According to this survey from, at least 15 percent of workers admit to arriving late at least once a week. The most common excuses usually involve:

Traffic - 38%


Sending kids to school/daycare  - 8%


Bad weather - 11%


Lack of sleep - 18%


While these all might all seem like legitimate excuses, the reality is that the employee workforce consists of only two kinds of people:

Those who are ALWAYS EARLYtumblr_inline_mmhbjfn3i51qz4rgp.giftumblr_m4plsiwsfb1qih9gi.gifUsually wakes up each morning (usually before the alarm) feeling all excited to start the day. These rare creatures, also known as "morning people," are often the first to arrive to work before the rest of us have even got out of bed.

Those who are ALWAYS LATE

The idea of getting up at the crack of dawn is about as appealing sticking a hand in a boiling pot of water. When you do finally show up, you'll have to deal with the judgmental stares coming from those "morning people."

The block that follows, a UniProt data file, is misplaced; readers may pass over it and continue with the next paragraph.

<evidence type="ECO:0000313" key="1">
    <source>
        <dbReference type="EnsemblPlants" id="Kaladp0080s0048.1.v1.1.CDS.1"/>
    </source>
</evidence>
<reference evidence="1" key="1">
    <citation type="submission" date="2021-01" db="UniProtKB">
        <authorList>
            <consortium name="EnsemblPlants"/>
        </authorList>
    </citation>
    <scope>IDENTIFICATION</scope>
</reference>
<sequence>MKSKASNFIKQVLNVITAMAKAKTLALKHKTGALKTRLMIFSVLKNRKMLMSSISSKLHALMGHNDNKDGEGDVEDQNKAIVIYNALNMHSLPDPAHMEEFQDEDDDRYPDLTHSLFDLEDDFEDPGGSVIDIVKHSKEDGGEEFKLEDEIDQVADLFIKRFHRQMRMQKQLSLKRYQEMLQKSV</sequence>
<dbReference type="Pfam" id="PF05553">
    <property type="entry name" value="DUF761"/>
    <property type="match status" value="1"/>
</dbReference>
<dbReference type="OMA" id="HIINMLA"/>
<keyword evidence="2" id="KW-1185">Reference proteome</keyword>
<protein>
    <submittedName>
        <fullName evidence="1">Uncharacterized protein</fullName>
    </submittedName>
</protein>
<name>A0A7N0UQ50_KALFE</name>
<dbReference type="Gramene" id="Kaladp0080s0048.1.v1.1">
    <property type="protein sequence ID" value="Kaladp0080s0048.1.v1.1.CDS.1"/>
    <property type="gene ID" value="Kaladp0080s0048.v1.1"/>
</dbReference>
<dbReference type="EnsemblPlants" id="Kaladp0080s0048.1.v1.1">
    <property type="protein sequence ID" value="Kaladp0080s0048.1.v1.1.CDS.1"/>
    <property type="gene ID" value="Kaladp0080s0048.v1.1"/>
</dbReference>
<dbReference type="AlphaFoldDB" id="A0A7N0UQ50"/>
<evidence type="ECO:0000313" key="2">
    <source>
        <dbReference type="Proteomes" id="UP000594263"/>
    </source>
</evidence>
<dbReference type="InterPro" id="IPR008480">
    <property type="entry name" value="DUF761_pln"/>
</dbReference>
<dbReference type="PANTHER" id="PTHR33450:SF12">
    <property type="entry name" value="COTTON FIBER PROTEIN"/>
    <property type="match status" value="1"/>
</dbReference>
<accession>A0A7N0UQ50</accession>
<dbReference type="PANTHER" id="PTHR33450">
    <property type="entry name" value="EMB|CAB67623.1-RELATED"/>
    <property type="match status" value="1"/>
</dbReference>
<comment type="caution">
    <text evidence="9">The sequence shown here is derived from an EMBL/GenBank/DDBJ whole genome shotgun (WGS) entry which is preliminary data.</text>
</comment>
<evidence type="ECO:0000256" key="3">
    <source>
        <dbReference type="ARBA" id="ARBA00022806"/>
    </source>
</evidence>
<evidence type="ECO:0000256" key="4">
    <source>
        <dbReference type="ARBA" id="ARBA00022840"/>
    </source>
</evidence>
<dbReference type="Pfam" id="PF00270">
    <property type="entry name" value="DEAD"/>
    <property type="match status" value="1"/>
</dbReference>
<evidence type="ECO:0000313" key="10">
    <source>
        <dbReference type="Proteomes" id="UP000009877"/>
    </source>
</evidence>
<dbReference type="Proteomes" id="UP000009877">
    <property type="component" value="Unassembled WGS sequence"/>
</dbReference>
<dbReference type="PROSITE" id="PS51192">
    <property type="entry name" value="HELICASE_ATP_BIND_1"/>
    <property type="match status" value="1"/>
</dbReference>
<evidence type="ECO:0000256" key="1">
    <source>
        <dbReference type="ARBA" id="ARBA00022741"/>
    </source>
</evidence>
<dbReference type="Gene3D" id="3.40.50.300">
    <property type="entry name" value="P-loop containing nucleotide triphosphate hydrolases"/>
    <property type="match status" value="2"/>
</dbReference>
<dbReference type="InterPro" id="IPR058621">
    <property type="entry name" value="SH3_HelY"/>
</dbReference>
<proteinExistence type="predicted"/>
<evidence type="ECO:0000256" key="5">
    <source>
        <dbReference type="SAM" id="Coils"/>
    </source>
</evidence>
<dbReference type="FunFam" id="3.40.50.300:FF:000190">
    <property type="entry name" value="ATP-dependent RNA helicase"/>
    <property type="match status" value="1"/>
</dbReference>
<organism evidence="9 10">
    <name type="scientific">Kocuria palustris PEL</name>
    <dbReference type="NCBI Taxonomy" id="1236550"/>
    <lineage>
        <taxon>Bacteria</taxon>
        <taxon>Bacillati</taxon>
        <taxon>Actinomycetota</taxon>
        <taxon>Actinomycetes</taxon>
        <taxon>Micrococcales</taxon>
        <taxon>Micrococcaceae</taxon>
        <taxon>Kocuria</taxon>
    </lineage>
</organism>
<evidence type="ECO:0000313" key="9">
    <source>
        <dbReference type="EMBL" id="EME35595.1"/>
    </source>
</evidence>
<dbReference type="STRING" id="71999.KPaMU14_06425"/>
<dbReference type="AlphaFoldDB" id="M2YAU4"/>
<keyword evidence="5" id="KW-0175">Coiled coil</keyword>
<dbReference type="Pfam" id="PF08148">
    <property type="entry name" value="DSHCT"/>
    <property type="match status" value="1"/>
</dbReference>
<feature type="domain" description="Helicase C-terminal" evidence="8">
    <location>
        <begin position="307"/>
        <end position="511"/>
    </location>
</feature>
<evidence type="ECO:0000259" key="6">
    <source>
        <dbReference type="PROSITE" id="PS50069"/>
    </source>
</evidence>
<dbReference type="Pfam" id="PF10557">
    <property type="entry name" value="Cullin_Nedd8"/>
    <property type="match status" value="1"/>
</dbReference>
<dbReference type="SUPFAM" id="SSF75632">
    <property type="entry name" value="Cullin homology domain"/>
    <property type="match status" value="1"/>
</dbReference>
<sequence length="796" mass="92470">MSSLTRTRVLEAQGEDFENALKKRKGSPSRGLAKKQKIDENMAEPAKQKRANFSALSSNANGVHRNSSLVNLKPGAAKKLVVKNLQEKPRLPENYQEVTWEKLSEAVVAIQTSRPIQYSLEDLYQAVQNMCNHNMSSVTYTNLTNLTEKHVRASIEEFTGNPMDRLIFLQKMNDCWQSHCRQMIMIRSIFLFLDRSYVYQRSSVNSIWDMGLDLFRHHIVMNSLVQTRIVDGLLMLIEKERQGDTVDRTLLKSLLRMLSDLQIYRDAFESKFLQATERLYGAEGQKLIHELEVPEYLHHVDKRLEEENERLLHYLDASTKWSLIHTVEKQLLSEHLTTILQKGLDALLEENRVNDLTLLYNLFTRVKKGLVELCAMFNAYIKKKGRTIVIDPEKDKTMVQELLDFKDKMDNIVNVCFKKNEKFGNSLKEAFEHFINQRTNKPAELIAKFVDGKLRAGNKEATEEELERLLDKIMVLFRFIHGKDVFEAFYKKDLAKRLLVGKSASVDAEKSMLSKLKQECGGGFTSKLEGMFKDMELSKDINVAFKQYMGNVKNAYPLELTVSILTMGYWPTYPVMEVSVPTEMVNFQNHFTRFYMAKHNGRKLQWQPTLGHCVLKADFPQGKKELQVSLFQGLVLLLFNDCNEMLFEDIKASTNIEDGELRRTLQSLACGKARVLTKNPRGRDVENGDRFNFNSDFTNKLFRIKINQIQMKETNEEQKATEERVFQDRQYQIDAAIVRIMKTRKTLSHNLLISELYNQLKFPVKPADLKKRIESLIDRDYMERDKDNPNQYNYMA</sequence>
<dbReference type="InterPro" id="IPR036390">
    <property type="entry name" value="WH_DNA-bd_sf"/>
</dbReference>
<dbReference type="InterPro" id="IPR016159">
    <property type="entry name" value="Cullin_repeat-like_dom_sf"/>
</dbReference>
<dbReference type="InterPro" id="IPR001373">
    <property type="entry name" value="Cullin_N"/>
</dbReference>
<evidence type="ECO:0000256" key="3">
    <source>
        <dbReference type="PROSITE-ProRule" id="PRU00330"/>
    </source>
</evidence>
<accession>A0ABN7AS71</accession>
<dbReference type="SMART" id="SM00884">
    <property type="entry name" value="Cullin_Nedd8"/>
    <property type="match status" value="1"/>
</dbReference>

Here's the thing: breaking out of these "fashionably late" habits (or any bad habit) will always be a constant struggle. But do you really want this kind of tardy behavior to impact the rest of your life?


Even if you do have a valid reason on why everyone else has to wait for your impending arrival, the bottom line is that you're an adult, and making people constantly wait because you don't have your shit together is Just. Plain. Rude.

Owning up to the problem might be the first step, but you need to take action if you are serious about improving yourself. One way is to start planning ahead to arrive at least 20- 30 minutes earlier than you usually do, like this dude below:

With enough practice, it won't be long until you start showing that "morning person" in the person in the office who the new boss of getting up early really is... unless of course, that guy already happens to be your boss. But at least you'll be making a good impression!